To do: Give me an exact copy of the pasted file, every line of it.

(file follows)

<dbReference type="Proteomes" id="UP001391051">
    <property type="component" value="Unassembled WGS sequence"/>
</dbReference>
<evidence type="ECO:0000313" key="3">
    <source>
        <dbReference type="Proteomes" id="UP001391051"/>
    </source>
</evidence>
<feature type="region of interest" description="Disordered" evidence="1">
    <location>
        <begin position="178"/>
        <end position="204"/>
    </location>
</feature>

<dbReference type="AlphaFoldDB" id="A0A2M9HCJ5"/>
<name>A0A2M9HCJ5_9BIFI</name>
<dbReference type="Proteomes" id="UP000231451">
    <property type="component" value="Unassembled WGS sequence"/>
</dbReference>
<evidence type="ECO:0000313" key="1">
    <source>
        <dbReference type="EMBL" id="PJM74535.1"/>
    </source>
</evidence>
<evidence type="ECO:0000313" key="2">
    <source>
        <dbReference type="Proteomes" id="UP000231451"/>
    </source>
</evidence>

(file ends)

<dbReference type="Proteomes" id="UP001391051">
    <property type="component" value="Unassembled WGS sequence"/>
</dbReference>
<evidence type="ECO:0000313" key="3">
    <source>
        <dbReference type="Proteomes" id="UP001391051"/>
    </source>
</evidence>
<feature type="region of interest" description="Disordered" evidence="1">
    <location>
        <begin position="178"/>
        <end position="204"/>
    </location>
</feature>

<dbReference type="AlphaFoldDB" id="A0A2M9HCJ5"/>
<name>A0A2M9HCJ5_9BIFI</name>
<dbReference type="Proteomes" id="UP000231451">
    <property type="component" value="Unassembled WGS sequence"/>
</dbReference>
<evidence type="ECO:0000313" key="1">
    <source>
        <dbReference type="EMBL" id="PJM74535.1"/>
    </source>
</evidence>
<evidence type="ECO:0000313" key="2">
    <source>
        <dbReference type="Proteomes" id="UP000231451"/>
    </source>
</evidence>